The Israeli submarine fleet and its operational capabilities


The Israeli Navy currently has 5 modern submarines of the so-called "Dolphin" class. They were ordered in German shipyards, built there and delivered. The basis of the Dolphin is the smaller German submarine class 209. The Dolphin is a converted and upgraded variant to the specifications of the Israeli customer. The financing was partly taken over by the Federal Republic of Germany.
The delivered submarines were built in two batches. The first three submarines of the class have a simple diesel-electric drive, the following (Dolphin-II) an additional
"Air Independent Propulsion" (AIP) system for the motors and more fuel. The AIP is a system that allows a submarine to run its diesel engines without having to bring a snorkel to the surface to supply the batteries with air.
The Dolphin-II boats are about 11m longer than the first three Dolphin boats. Externally, the Dolphin-II is just a Dolphin-class boat with an extended area behind the tower containing the AIP systems.
Importantly, the boats can be equipped with nuclear-capable cruise missiles. The estimated range of Dolphin-II boats is
15000 nautical miles.The Dolphin-II is capable of reaching a top speed of 25 knots (46.3 km/h) underwater and can operate without resupply for up to 30 days under normal operating conditions.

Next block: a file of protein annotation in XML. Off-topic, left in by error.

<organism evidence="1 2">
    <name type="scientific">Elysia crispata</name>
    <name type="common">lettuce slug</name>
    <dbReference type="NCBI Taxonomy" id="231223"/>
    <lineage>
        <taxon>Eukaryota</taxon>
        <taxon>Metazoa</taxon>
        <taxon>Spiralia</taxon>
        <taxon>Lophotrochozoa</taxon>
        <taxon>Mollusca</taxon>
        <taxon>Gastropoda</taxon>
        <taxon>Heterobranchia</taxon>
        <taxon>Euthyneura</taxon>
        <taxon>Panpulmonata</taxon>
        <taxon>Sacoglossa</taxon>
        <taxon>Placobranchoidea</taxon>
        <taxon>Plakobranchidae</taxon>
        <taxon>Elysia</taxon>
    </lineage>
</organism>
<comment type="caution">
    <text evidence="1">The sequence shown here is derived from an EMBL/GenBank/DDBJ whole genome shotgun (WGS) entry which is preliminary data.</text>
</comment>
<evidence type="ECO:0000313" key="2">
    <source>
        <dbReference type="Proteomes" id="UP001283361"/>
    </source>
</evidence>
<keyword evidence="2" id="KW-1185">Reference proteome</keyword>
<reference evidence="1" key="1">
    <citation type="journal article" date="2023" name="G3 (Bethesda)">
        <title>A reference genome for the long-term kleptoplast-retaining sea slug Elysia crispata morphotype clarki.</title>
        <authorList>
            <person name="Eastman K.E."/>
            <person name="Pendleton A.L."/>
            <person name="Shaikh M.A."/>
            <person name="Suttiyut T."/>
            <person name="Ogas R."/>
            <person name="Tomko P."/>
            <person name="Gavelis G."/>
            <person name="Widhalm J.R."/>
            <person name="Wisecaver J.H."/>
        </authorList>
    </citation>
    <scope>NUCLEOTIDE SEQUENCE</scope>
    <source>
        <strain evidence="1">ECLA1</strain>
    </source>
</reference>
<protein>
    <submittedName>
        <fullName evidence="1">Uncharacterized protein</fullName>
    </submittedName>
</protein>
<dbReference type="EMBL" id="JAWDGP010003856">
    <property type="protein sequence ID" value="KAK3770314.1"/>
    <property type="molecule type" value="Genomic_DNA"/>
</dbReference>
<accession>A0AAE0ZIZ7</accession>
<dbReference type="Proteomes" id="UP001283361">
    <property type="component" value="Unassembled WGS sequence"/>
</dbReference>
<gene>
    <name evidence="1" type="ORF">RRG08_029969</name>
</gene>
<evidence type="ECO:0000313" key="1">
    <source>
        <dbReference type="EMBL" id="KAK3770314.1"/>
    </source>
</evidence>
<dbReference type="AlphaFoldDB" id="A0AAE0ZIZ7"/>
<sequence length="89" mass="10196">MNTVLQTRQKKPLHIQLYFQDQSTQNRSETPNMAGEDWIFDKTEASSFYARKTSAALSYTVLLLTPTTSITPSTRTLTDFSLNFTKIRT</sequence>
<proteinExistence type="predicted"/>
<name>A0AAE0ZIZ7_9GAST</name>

Dolphin class

INS Dolphin


INS Leviathan


INS Tekumah


Dolphin-II (AIP) class

INS Tanin


INS Rahav


INS Drakon



Operational capabilities

The "Dolphin" submarines are normally operated in the Mediterranean. The port of Haifa is the naval base.
Speculation about an Israeli submarine base in
Eilat on the Red Sea is downplayed. "Israel has no plan to station submarines in Eilat." "Submarines need open water, and that is not the case in Eilat (?)," said a high-level naval source in 2009.

However, an Israeli Dolphin-class submarine participated in a drill off Eilat in the same year after sailing from the Mediterranean through the Suez Canal. Witnesses said the submarine "INS Leviathan" docked at Eilat's naval base. It was then returned along with an Israeli missile boat through the Suez Canal. This was the first such trip for the secret boat and a sign of Israel's growing strategic reach.

The transparent use of a base in Eilat would mean that a "Dolphin" submarine must use the Suez Canal, which is fully exposed. The channel is too shallow for submersion.
A discrete option would be to sail around Africa. But such a trip would take weeks. An additional supply of fuel during this trip would not be required.

  Dolphin Dolphin-II**


8,000 sm
(14,816 km)
15,000 sm
(27,790 km)

submerged (12h)

(37.04 km/h)
(46.3 km/h)

Max. speed
emerged (12h)

(20.37 km/h)
(29.63 km/h)

average speed

(28.70 km/h)
(38.0 km/h)

Calculated days
for the range

21.5 30.5
** Route Haifa - Eilat ca.11,500sm around Africa
This option is very realistic if the intention is to operate secret in the Gulf. A temporary base Eilat would be an ideal docking station to supply the submarines with fuel and provisions or for crew-change after the long trip around Africa and also after "patrols" in the Persian Gulf. If the boat use an empty mooring at night, nothing will be noticed.


Two Israeli "Dolphin" in Eilat at the same place at different times